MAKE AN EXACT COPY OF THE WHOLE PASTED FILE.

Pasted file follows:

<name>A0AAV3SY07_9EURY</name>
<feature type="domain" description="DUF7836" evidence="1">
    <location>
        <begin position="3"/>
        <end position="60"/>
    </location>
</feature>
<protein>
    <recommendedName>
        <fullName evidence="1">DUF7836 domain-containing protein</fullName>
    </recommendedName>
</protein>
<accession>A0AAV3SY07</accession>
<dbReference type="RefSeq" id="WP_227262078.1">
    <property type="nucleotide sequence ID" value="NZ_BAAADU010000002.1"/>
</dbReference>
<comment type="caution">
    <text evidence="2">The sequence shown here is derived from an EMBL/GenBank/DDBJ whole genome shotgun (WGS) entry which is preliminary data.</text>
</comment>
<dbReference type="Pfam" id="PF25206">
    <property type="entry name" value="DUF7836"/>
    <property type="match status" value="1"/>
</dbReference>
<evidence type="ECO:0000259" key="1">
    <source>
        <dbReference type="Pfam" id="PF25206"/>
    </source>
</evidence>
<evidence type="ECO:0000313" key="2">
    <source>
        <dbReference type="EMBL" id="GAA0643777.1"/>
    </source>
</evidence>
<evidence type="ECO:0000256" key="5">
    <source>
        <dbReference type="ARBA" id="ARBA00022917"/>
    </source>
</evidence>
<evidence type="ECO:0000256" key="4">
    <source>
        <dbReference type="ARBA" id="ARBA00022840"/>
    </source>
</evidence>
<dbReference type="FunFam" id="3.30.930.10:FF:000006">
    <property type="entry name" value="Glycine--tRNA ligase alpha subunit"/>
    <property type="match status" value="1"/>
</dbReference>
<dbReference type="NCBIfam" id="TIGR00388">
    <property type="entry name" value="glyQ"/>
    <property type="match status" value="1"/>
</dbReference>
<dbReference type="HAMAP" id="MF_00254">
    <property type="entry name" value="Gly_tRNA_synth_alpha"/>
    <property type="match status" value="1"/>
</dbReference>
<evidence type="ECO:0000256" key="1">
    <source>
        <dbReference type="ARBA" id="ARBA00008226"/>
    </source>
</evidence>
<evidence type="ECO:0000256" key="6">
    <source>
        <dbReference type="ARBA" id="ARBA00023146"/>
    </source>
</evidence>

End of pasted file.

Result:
<name>A0AAV3SY07_9EURY</name>
<feature type="domain" description="DUF7836" evidence="1">
    <location>
        <begin position="3"/>
        <end position="60"/>
    </location>
</feature>
<protein>
    <recommendedName>
        <fullName evidence="1">DUF7836 domain-containing protein</fullName>
    </recommendedName>
</protein>
<accession>A0AAV3SY07</accession>
<dbReference type="RefSeq" id="WP_227262078.1">
    <property type="nucleotide sequence ID" value="NZ_BAAADU010000002.1"/>
</dbReference>
<comment type="caution">
    <text evidence="2">The sequence shown here is derived from an EMBL/GenBank/DDBJ whole genome shotgun (WGS) entry which is preliminary data.</text>
</comment>
<dbReference type="Pfam" id="PF25206">
    <property type="entry name" value="DUF7836"/>
    <property type="match status" value="1"/>
</dbReference>
<evidence type="ECO:0000259" key="1">
    <source>
        <dbReference type="Pfam" id="PF25206"/>
    </source>
</evidence>
<evidence type="ECO:0000313" key="2">
    <source>
        <dbReference type="EMBL" id="GAA0643777.1"/>
    </source>
</evidence>
<evidence type="ECO:0000256" key="5">
    <source>
        <dbReference type="ARBA" id="ARBA00022917"/>
    </source>
</evidence>
<evidence type="ECO:0000256" key="4">
    <source>
        <dbReference type="ARBA" id="ARBA00022840"/>
    </source>
</evidence>
<dbReference type="FunFam" id="3.30.930.10:FF:000006">
    <property type="entry name" value="Glycine--tRNA ligase alpha subunit"/>
    <property type="match status" value="1"/>
</dbReference>
<dbReference type="NCBIfam" id="TIGR00388">
    <property type="entry name" value="glyQ"/>
    <property type="match status" value="1"/>
</dbReference>
<dbReference type="HAMAP" id="MF_00254">
    <property type="entry name" value="Gly_tRNA_synth_alpha"/>
    <property type="match status" value="1"/>
</dbReference>
<evidence type="ECO:0000256" key="1">
    <source>
        <dbReference type="ARBA" id="ARBA00008226"/>
    </source>
</evidence>
<evidence type="ECO:0000256" key="6">
    <source>
        <dbReference type="ARBA" id="ARBA00023146"/>
    </source>
</evidence>